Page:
15 Sep Lymphoedema – How Can I Manage It?
Your lymphatic system has an important role as part of your immune system, it helps the body to fight and flush out bacteria, viruses and waste products. Lymphoedema is a condition where you get swelling in one or both of your arms or legs. It is most commonly caused by the removal or damage of lymph nodes as part of surgery or radiation treatment for cancer. This leads to a blockage in your lymphatic system, which stops fluid from draining as it should, this blockage then leads to swelling of one or sometimes both limbs. This condition has no cure, but it can be managed.
If you have had surgery to remove cancer and they have removed any lymph nodes you will often see a physiotherapist on the hospital ward before you go home. They will generally take you though some lifestyle tips to help you to avoid developing lymphoedema. Often they will refer you to a lymphoedema physiotherapist or occupational therapist for ongoing measurements of your limbs to monitor for any swelling over the first 12 months following your surgery or radiation treatment.
If you are diagnosed with lymphoedema, treatment will focus on reducing the swelling and discomfort, and is called Complex Lymphatic Therapy (CLT). This is performed by a physio, occupational therapist or nurse who has completed lymphoedema training.
CLT is made up of 5 aspects, but may not necessarily include all of them depending on your personal circumstances.
- Skin care
The skin provides a protective barrier against infection, hence it is important to look after your skin and maintain the barrier.
- Manual lymphatic drainage
This is massage that is completed in a certain way that aims to improve the way the lymphatic vessels are working and reduce the build up of fluid. It assists by directing the fluid to other remaining lymph vessels. This form of massage should be done by a qualified Lymphoedema Physiotherapist, Occupational therapist or Nurse, who can then teach family members how to complete it.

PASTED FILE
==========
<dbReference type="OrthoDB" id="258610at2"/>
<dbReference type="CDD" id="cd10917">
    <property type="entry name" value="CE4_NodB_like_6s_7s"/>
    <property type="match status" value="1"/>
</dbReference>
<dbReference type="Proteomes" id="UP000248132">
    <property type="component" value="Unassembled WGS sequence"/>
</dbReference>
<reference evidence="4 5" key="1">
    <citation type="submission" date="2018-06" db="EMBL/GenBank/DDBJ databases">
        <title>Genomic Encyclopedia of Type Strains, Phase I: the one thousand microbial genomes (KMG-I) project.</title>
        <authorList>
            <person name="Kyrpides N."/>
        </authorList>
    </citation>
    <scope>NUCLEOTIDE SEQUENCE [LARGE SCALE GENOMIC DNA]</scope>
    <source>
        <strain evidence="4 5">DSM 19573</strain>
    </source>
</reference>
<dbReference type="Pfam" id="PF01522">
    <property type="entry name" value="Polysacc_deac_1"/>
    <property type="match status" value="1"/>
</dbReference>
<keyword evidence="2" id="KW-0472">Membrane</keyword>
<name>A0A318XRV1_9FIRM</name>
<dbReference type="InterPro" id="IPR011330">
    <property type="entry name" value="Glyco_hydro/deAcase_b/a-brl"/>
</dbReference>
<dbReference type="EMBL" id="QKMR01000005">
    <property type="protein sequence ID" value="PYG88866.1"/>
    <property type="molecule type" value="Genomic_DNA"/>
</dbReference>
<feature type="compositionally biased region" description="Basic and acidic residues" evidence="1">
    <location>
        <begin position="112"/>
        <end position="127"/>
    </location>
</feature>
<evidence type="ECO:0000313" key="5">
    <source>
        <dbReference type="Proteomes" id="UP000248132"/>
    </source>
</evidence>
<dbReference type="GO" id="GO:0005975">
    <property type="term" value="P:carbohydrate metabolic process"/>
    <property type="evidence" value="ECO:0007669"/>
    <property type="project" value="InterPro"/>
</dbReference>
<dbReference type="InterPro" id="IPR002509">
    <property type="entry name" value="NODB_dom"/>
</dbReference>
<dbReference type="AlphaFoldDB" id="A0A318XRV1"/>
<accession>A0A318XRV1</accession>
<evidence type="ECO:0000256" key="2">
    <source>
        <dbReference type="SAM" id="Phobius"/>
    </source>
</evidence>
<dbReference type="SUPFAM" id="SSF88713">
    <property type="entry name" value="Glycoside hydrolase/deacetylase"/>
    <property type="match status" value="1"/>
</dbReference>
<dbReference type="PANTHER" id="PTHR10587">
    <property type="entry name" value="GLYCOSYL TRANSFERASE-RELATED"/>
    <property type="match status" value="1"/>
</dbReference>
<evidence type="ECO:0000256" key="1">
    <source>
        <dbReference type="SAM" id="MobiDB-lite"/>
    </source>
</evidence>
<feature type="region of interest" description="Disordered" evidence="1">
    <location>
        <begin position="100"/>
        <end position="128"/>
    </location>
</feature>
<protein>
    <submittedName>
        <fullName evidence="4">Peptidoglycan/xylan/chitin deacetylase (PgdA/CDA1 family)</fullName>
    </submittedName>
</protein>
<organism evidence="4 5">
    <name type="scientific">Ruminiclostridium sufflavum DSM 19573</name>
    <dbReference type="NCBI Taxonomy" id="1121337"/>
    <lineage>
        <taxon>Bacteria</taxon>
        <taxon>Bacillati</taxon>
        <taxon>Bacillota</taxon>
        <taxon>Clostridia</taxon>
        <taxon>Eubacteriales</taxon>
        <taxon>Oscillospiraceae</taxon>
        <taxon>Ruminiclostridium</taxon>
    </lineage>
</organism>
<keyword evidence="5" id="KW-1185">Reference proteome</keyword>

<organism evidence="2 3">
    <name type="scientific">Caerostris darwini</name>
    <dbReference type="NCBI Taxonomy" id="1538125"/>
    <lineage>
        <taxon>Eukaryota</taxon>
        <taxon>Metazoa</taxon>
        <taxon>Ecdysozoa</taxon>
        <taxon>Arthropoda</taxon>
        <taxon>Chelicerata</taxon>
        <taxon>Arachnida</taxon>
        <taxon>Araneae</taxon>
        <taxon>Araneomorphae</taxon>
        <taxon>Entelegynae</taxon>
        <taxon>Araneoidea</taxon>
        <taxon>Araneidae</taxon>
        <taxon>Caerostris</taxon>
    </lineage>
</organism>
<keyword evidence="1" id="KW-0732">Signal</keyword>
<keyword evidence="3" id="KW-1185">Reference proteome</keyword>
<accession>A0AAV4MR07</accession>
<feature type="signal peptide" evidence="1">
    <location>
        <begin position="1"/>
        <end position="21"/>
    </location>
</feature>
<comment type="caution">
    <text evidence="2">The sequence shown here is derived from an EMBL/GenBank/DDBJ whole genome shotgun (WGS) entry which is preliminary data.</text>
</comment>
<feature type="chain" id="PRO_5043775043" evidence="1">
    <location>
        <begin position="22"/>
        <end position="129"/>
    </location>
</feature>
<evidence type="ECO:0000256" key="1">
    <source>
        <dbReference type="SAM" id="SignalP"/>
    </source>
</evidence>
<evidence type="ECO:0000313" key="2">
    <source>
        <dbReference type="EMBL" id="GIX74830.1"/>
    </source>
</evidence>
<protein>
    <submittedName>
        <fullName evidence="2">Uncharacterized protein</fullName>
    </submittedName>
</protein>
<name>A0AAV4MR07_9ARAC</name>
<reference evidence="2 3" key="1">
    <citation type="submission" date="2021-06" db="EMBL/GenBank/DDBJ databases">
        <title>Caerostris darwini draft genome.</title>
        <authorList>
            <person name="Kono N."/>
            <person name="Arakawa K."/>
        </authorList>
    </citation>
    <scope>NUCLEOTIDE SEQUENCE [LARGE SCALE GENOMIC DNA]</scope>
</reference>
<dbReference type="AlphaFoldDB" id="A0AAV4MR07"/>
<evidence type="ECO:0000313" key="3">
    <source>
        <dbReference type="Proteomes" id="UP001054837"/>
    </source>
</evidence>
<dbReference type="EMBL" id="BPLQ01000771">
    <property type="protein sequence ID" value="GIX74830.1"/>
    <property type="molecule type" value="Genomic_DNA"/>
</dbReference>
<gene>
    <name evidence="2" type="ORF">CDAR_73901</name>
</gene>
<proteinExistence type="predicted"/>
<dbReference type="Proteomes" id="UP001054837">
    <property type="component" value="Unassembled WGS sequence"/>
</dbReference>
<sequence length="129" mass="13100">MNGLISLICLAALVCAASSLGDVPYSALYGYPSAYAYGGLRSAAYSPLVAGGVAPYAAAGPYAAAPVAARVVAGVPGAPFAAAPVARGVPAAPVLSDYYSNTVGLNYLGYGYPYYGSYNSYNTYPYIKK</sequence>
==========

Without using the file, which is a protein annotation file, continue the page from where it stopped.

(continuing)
- Compression bandaging/garments
Compression garments are tightly fitting elastic garments worn on the affected limb to help reduce the swelling. These should be professionally fitted, and replaced when they lose elasticity.
Compression bandaging is usually done when severe swelling is present before the fitting of a compression garment. It is usually done every day for 2-3 weeks.
General exercise will help to encourage lymphatic drainage, maintain your mobility and to maintain a healthy bodyweight. Specific exercises for the affected limb to encourage circulation can also be helpful.
Tips for managing your lymphoedema include caring for your skin, adequate foot care, staying active to help the circulation of fluid, elevating your affected limb, wearing a compression garment for long distance travel, avoiding activities that put an extra strain on the lymphatic system eg. sunburn, hot spas, tight clothing, any injections in the affected limb (if possible).
Make an appointment with your doctor if you notice any persisting swelling in your arm or leg.